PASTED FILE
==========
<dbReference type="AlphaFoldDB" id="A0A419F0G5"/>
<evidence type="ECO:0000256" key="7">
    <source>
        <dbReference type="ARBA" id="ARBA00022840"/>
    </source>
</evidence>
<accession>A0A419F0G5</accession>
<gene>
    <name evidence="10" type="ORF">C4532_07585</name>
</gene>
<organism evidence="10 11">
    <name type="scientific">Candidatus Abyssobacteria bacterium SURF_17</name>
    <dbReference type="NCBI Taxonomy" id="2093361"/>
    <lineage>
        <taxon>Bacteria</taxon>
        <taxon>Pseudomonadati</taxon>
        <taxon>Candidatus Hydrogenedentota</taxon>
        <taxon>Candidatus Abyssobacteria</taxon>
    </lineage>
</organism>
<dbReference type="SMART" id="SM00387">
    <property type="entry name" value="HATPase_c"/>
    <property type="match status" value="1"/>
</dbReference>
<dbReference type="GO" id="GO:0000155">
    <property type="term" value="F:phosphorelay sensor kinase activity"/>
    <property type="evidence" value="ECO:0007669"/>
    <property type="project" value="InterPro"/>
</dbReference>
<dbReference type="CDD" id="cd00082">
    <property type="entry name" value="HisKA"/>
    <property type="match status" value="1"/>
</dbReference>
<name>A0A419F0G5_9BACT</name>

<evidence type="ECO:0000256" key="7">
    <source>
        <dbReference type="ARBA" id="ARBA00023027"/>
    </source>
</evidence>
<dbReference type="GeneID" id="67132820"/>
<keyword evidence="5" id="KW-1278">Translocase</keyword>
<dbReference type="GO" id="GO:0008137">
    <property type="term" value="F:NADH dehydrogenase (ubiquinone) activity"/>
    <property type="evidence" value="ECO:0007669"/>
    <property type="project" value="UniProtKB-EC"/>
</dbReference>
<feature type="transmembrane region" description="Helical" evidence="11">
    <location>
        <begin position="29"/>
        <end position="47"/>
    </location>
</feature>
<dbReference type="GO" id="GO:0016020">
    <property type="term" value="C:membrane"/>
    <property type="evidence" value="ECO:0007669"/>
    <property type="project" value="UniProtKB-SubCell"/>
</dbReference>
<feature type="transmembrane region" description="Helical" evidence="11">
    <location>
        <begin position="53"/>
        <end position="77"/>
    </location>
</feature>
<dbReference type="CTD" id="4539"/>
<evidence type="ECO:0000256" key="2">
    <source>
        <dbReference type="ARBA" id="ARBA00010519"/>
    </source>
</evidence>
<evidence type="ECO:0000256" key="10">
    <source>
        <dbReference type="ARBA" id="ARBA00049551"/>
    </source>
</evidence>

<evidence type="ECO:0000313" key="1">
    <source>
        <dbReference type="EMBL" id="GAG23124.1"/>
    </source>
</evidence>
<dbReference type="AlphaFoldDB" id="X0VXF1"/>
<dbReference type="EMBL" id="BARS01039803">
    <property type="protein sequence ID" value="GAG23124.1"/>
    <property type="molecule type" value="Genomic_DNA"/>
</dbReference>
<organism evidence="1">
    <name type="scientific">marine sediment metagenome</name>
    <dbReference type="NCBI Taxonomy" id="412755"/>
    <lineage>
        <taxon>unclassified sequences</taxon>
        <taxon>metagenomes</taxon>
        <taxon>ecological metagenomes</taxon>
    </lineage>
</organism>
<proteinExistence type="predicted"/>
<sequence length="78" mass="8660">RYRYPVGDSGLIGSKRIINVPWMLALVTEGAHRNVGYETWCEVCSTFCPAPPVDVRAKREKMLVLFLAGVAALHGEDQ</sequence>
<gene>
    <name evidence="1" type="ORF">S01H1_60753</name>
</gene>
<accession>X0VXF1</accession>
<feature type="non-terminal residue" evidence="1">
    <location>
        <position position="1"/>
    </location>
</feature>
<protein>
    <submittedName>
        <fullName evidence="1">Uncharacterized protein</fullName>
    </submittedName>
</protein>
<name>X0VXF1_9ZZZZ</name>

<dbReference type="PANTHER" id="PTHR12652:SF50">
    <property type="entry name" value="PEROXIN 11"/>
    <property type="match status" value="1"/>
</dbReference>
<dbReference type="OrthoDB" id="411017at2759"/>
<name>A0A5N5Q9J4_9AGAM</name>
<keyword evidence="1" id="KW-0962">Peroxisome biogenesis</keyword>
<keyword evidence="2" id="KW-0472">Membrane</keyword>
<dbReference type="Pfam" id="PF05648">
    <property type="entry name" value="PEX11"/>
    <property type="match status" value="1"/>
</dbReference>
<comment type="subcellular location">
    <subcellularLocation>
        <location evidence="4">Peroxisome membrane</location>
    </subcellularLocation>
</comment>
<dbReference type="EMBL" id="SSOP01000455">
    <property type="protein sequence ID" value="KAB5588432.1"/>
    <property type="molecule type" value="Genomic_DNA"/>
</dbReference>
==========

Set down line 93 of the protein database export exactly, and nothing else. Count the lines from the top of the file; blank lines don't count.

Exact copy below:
</organism>